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At Space Expo in Long Beach, industry looks ahead to the next sonic boom

An astronaut floats in outer space.
NASA Glenn Research Center/NASA
An astronaut floats in outer space.

The SPACE 2011 Convention and Expo ended Thursday at the Long Beach Convention Center. The three-day event is the place do be for workers in the aerospace industry, and this year came only a few months after the end of the space shuttle program.

The crew of the final space shuttle mission made appearances at the convention that has convened every year for the last decade.

Bob Dickman is executive director of the American Institute of Aeronautics and Astronautics, the group that puts on the SPACE convention, and he says NASA is here to stay.

"Many of the public hear that the shuttle is not flying and NASA’s going away. All wrong," he said.

Dickman says the government spends upwards of $30 billion a year on space programs. The shuttle program he said, is about a tenth of that. "So, 90 percent of what the government was doing it’s going to continue doing and doing better because it doesn’t have to do things it was doing before," he said.

Still, that missing 10 percent is like a crater in the aerospace industry. NASA laid off about 3,000 people with the retirement of the space shuttle program. Big contractors like Boeing and Pratt & Whitney Rocketdyne cut back, too.

Jack Hammond is Executive Vice President of Del Mar Avionics, and says he can see the hole left by that 10 percent, "the Kennedy Space Center is like a morgue now."

Hammond's Irvine-based company makes an essential device for the aerospace industry: the Hydra-Set. When you need to lift up to 300 tons of sensitive equipment and move it a tiny fraction of an inch, you need a Hydra-Set, and that means you need Del Mar Avionics. His business is the only company in the world that builds anything like the Hydra-Set.

"The dollar has dried up in the aerospace industry, and you can see that here at this show," said Hammond.

"Boeing and Lockheed and Northrop used to have 60 feet by 40 feet booths. Now they’re on 20 by 20. This year, they’re just cutting down."

The SPACE convention was a little quiet, but with more than 1,000 people registered, organizers said that was more than last year.

Despite suffering cutbacks nationwide aerospace continues to need a lot of people and firms in the Southland. NASA administrator Chris Scolese says that won’t change anytime soon.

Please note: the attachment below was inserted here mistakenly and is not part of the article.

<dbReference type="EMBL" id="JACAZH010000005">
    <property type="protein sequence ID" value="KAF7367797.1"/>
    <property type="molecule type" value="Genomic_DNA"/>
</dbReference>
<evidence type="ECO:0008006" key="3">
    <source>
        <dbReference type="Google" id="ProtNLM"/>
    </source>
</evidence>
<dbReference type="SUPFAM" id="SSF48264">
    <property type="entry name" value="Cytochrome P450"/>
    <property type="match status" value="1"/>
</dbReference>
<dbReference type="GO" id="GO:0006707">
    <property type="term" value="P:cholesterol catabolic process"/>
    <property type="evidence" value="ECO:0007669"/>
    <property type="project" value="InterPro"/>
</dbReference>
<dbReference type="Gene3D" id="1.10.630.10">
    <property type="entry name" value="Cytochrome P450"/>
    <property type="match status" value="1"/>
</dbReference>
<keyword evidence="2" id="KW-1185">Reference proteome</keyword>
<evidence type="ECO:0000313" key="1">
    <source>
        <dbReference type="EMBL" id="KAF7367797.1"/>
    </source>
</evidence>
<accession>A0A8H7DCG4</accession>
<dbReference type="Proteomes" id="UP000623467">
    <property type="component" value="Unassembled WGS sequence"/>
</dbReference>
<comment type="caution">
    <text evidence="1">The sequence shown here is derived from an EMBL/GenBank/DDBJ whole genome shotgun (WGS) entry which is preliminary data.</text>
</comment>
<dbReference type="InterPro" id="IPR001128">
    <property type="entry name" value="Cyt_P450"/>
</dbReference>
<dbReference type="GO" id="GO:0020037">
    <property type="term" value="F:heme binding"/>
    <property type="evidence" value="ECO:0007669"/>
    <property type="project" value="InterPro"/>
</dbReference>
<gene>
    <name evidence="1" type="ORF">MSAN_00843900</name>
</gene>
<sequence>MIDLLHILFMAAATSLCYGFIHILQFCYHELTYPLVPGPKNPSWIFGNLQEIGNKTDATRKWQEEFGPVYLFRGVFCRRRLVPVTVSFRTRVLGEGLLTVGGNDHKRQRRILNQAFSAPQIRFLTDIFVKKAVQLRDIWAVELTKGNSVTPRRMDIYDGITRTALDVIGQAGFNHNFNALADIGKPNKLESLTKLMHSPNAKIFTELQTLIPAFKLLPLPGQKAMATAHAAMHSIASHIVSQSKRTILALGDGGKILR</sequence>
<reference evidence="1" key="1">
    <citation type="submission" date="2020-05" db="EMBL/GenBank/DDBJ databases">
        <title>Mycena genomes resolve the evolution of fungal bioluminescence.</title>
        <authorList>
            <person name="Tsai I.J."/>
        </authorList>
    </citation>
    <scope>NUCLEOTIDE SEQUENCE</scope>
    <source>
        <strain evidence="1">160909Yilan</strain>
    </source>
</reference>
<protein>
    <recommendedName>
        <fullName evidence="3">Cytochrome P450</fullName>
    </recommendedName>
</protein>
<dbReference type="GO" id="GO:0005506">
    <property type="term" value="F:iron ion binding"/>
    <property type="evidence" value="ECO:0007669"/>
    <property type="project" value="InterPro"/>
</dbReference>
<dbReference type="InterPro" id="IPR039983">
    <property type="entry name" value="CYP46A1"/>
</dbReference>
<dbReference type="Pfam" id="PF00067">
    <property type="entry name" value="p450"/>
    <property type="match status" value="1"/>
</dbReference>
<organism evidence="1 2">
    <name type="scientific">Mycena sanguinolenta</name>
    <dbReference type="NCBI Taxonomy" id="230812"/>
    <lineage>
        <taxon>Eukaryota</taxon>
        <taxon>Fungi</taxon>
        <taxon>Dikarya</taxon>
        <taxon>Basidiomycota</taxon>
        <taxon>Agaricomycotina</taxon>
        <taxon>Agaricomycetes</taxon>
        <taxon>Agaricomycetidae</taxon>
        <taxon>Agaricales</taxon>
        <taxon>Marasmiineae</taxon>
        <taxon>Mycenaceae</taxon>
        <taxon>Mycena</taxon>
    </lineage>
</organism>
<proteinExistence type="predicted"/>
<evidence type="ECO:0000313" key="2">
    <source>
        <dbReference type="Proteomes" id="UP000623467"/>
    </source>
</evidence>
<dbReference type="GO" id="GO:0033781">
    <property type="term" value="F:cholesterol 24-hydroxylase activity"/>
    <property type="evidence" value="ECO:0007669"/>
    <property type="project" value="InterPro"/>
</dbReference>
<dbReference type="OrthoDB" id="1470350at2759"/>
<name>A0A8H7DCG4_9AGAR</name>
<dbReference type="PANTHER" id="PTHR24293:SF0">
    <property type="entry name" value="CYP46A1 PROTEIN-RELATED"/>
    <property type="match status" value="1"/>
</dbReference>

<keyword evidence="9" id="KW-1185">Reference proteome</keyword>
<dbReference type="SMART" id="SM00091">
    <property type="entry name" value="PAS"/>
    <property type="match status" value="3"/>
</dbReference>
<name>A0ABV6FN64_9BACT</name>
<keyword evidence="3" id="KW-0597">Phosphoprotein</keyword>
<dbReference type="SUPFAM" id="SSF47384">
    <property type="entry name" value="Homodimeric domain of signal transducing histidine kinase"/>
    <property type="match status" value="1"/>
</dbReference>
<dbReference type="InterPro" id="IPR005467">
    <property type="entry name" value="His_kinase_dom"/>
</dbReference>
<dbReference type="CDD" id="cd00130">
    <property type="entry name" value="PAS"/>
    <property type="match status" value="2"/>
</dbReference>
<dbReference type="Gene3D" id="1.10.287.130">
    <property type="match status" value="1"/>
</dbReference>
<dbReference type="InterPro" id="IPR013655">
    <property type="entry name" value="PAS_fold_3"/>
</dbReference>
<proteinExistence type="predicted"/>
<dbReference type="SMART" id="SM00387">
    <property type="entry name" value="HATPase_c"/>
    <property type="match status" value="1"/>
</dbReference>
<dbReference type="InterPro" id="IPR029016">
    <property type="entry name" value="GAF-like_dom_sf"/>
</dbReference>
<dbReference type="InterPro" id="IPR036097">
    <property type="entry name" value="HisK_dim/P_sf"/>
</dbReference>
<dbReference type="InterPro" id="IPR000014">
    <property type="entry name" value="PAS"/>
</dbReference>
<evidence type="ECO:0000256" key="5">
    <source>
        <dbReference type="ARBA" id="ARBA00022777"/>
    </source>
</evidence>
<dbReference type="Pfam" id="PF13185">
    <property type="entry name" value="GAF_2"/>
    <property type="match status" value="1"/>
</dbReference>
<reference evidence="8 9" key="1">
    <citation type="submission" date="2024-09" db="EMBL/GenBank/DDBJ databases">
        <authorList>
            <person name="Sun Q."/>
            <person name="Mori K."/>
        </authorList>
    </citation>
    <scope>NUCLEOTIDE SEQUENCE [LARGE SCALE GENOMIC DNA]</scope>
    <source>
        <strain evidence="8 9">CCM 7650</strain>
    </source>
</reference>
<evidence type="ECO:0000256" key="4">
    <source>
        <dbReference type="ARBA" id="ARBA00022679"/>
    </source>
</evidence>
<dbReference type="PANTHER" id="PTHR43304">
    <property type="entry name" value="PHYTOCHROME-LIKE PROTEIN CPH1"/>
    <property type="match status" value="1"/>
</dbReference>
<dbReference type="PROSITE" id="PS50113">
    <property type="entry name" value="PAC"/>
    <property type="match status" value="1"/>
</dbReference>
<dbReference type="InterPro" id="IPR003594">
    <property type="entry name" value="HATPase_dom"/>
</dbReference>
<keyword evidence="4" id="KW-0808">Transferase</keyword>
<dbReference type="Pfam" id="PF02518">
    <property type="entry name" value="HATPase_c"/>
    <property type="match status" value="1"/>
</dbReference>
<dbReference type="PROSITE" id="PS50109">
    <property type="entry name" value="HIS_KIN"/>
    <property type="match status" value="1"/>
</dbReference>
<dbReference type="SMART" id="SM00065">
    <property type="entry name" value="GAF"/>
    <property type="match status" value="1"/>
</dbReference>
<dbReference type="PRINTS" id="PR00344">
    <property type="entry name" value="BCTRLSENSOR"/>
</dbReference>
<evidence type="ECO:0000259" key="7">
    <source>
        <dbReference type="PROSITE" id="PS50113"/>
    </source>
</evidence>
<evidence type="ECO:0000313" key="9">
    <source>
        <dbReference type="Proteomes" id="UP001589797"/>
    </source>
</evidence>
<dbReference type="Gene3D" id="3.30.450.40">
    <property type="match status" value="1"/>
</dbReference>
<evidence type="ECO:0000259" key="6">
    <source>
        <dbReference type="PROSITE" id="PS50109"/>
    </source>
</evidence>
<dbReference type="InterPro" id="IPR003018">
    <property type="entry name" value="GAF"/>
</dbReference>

"As I’m talking to you, we have instruments being built for spacecraft that are going to look at the earth," he said. The instruments are being built in Souther California, he said, "so that’s bringing in a lot of people, and we expect to do that for a number of years. Some are weather satellites and most of those sensors are built right here."

Two weeks ago NASA announced plans for a new Space Launch System, a rocket that can carry 70-100 tons of cargo or people to lower earth orbit. Scolese says that and other manned space flight ventures should mean more aerospace jobs in Southern California as well.

"Once we start going out into space, many of those systems that go inside those vehicles are built here. And the experiments that we’ll do, the science that will be done: a lot of that comes from this area right here," said Scolese.

And when it’s time to come back from space, a couple hundred workers at Airborne Systems in Santa Ana aim to provide the parachutes. Project Manager Leo Lichodziejewski says he’s worked at Airborne for three years, since then, he said, the staff has nearly doubled.

"I know that the economic environment isn’t very good these days, but we’re certainly growing," said Lichodziejewski.

Airborne Systems has made parachutes for NASA and the military. Now it’s designing them for SpaceX. That’s the Hawthorne-based company that hopes to make money taking people into space. Lichodziejewski used the SPACE convention to educate possicle customers about Airborne Systems parachutes.

"Letting our customers down for many years. Letting our customers down gently for many years," joked Lichodziejewski.

That's not a bad place to be in an industry looking for a soft landing.